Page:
Prices at the pump have been rising steadily ever since Biden yanked America from energy independence back into dependence on foreign energy at a level we haven’t seen in decades. The results are likely to return us to Carter-levels of inflation and continuing pain at the pump. And even as the prices skyrocket, the president is unwilling to unleash American energy production to help Americans and the world.
Oil isn’t just turned into gas for our cars so that we can get from home to work and back. It is also made into a ton of components that go into everything we buy. It’s also required to make diesel fuel which is how every ounce of your groceries gets to the store.
Whether that’s in a farmer’s tractor, powering a diesel-electric locomotive, or in a trucker’s semi, diesel is how everything we eat gets to the grocer. And when oil prices rise from $52 per barrel on Biden’s inauguration day to their current level of $111 today, things are going to hurt.. a lot.
Massive Hit to the Grocery Budget
My wife and I had to have that terrible conversation this last weekend. We need to focus on buying the groceries we need, not necessarily all the ones we want. Don’t get me wrong, no one in our house is going hungry, but the fridge, freezer, and pantry aren’t going to have the same selections as they did just a few months ago.
Chicken wings, a family favorite on the weekends are out. We used to buy a large bag (10 lbs) that would last two or three weekends for a pair of VERY hungry teenagers and us. That bag used to cost around $30 but has jumped to almost $45.
Steaks were a regular thing here at the Mitchell household. We’d do value-priced thinner ribeyes once a week or so and grab some prime-grade thick boys for special occasions.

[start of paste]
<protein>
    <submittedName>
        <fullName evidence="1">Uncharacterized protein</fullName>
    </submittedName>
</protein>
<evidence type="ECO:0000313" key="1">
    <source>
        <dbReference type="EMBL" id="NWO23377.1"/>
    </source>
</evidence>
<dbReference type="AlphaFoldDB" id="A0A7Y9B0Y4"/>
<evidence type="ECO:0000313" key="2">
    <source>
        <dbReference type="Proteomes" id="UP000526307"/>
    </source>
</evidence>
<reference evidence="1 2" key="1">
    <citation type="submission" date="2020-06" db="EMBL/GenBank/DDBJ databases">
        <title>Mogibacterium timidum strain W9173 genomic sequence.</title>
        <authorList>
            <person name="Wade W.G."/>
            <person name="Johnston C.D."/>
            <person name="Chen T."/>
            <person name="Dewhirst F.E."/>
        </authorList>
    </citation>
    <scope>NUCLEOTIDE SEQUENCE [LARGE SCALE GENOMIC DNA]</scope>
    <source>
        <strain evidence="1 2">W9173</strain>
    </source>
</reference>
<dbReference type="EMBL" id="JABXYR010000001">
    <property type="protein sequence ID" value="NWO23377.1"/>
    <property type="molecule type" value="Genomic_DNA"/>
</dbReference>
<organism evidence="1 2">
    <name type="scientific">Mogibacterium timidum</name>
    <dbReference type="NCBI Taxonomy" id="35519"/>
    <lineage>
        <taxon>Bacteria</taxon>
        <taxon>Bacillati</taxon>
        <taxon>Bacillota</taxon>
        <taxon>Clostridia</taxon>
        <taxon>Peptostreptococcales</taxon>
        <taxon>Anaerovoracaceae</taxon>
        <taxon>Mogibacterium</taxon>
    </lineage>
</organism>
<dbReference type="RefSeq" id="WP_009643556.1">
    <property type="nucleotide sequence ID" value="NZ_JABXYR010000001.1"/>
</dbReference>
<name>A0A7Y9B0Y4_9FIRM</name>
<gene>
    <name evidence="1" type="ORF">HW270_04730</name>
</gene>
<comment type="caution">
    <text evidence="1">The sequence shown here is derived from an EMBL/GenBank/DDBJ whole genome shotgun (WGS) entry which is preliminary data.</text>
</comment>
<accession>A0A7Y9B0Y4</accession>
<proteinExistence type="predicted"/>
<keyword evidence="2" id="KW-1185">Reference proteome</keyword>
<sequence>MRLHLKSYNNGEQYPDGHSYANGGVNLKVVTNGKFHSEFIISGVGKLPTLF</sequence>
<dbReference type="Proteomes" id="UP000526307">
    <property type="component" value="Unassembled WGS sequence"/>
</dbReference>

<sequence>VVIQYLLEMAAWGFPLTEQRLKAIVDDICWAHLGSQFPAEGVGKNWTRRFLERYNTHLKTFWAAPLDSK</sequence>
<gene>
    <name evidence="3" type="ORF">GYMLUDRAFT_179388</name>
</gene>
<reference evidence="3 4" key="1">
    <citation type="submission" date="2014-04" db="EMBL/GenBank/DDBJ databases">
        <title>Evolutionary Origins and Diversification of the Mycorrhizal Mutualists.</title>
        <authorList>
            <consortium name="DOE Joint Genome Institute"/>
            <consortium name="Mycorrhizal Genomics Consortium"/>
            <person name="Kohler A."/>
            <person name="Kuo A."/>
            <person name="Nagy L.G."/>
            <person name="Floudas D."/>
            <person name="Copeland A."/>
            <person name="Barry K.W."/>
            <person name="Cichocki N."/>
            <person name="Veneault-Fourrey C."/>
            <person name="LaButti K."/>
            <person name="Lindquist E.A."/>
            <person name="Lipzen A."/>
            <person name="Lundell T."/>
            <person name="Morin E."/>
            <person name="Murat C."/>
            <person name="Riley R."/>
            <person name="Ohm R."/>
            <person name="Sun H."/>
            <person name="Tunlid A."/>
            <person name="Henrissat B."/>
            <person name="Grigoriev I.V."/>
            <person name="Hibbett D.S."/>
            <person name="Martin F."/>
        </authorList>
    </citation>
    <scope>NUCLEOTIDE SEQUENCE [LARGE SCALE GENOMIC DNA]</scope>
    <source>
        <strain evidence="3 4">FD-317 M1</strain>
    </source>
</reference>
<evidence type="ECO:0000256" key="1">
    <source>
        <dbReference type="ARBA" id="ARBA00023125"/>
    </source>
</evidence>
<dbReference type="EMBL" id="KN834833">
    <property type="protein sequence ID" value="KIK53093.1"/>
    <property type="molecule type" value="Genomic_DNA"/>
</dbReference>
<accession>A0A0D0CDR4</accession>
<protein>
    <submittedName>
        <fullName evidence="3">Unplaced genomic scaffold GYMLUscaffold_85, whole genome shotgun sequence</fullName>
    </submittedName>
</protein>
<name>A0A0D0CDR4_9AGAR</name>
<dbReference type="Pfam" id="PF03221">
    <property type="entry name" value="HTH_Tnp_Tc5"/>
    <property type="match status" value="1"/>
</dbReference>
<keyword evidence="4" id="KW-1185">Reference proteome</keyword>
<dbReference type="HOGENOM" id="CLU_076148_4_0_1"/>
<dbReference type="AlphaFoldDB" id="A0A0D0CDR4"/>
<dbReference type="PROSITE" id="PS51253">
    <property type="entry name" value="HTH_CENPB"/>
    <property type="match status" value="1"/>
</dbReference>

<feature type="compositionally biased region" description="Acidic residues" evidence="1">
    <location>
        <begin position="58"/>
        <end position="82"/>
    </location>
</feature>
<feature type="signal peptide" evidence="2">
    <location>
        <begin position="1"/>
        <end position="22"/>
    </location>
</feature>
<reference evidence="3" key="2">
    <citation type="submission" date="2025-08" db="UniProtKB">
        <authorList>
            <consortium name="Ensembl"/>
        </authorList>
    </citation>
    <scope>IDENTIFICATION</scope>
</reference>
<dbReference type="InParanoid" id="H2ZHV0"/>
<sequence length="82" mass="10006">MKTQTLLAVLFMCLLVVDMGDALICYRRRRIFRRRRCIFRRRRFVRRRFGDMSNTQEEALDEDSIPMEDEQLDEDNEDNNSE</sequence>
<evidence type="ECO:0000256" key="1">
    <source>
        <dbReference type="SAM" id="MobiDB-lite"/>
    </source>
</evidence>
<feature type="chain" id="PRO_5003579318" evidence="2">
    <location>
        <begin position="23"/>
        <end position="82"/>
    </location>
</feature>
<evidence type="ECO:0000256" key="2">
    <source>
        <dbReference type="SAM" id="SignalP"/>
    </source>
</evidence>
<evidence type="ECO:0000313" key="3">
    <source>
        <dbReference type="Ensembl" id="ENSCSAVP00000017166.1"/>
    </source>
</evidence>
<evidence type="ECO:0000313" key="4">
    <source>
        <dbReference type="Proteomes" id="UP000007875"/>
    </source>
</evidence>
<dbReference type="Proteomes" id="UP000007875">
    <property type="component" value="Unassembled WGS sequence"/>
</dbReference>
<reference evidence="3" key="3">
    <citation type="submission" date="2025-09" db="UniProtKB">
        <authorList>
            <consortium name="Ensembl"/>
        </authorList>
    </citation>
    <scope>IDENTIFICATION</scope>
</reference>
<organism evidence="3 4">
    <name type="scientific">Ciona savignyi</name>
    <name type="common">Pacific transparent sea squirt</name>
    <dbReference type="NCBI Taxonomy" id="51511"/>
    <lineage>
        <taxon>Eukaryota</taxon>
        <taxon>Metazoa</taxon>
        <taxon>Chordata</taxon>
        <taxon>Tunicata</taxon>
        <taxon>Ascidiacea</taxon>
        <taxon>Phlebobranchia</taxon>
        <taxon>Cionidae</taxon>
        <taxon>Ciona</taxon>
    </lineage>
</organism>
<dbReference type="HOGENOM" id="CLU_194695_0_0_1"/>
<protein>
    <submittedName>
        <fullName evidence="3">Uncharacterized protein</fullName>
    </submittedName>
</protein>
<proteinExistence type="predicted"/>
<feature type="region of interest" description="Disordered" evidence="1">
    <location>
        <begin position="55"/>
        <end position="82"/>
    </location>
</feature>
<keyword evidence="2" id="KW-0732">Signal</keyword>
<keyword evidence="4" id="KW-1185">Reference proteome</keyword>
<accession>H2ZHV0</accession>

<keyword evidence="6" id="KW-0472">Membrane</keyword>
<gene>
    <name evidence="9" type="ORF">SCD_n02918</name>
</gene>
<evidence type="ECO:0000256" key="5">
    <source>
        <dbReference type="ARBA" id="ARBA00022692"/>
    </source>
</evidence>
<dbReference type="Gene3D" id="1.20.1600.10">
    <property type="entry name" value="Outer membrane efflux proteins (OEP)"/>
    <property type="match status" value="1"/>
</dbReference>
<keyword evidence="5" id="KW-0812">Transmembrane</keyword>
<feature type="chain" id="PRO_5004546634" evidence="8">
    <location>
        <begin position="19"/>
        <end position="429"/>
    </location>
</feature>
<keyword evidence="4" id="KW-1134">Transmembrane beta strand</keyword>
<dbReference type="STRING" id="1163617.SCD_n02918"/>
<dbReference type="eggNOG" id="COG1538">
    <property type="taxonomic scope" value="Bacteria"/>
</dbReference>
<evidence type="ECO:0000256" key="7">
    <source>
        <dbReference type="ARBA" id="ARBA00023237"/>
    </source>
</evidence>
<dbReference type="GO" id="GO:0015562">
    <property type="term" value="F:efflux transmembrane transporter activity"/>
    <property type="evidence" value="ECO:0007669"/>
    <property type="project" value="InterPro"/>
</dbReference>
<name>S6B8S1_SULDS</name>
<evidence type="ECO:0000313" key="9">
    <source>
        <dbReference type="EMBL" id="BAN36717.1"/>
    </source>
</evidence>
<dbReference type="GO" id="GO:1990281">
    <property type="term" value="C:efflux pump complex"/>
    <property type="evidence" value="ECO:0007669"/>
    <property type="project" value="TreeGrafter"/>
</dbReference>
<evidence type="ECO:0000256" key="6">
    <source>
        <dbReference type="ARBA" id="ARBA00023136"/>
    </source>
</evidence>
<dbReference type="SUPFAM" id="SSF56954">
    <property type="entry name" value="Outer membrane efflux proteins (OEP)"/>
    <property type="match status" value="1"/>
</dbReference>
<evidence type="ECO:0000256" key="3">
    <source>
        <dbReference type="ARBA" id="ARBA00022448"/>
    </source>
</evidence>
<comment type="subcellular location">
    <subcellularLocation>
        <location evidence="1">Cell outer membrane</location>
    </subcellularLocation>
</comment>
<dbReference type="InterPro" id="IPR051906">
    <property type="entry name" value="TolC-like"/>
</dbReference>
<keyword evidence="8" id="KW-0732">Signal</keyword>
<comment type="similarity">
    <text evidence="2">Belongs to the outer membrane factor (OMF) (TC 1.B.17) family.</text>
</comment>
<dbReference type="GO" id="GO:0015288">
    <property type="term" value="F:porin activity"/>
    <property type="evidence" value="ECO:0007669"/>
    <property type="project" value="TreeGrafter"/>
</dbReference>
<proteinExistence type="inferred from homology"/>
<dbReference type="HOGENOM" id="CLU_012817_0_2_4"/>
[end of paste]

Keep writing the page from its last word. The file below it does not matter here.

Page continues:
Yeah, unless they are deeply discounted, that’s over.
We’ve reduced our grocery buys to milk, juice, eggs, bread, cereal, pork chops, chicken tenderloins, ground beef, veggies, pasta, coffee, and fruit. No chips, dips, specialty foods, or premium cuts of meat. We are also beginning an adventure into making our own bread.
It costs a lot more to fuel our cars and grocery prices are no joke right now. Feeding teenagers is expensive and rapidly rising food prices have pushed our grocery budget to its limit, but now experts say another 30% increase or more could come due to failing energy policy.
“The reality,” he said, “is that with diesel moving much higher than gasoline, we’re not only looking at higher fuel prices, but pretty much the cost of everything.”
“I am not an agro-economist,” McTeague continued, “but I can tell you in my discussions with many, which is part of my work here, we’re looking at a 30 to 35 per cent increase in food prices as a result of these increases in diesel and we haven’t even started the planting season yet.”
A 35% increase? That $45 10lb bag of wings would be almost $60 (remember it was around $30 a few months ago). Imagine that applied across your grocery bill. If you spend $200 per week now, you’ll need to spend $270 going forward for the same items. Where is that extra $280 per month going to come from?
Inflation Hitting More than Gas and Food
But, terrible energy policy won’t only make food more expensive. Everything needs to get from producer to seller and that happens by truck, train, plane, and ship. Those things don’t run on unicorn farts – they need fuel. Anything with plastic or rubber in it (just about everything you can’t eat) is either completely made from petroleum products or comes in a package that is. A lot of food products also come in plastic packaging made from… yeah.
We didn’t even cover the increases Americans saw in the heating bills this winter and the effect higher oil prices will have on our electric bills this summer. (I did mention there was no good news in this article…)
So as you fuel up, buy groceries, pay your energy bills, or order something online and wonder how you’re going to make it all work? Just say “Let’s go Brandon!”
It helps, just a little bit.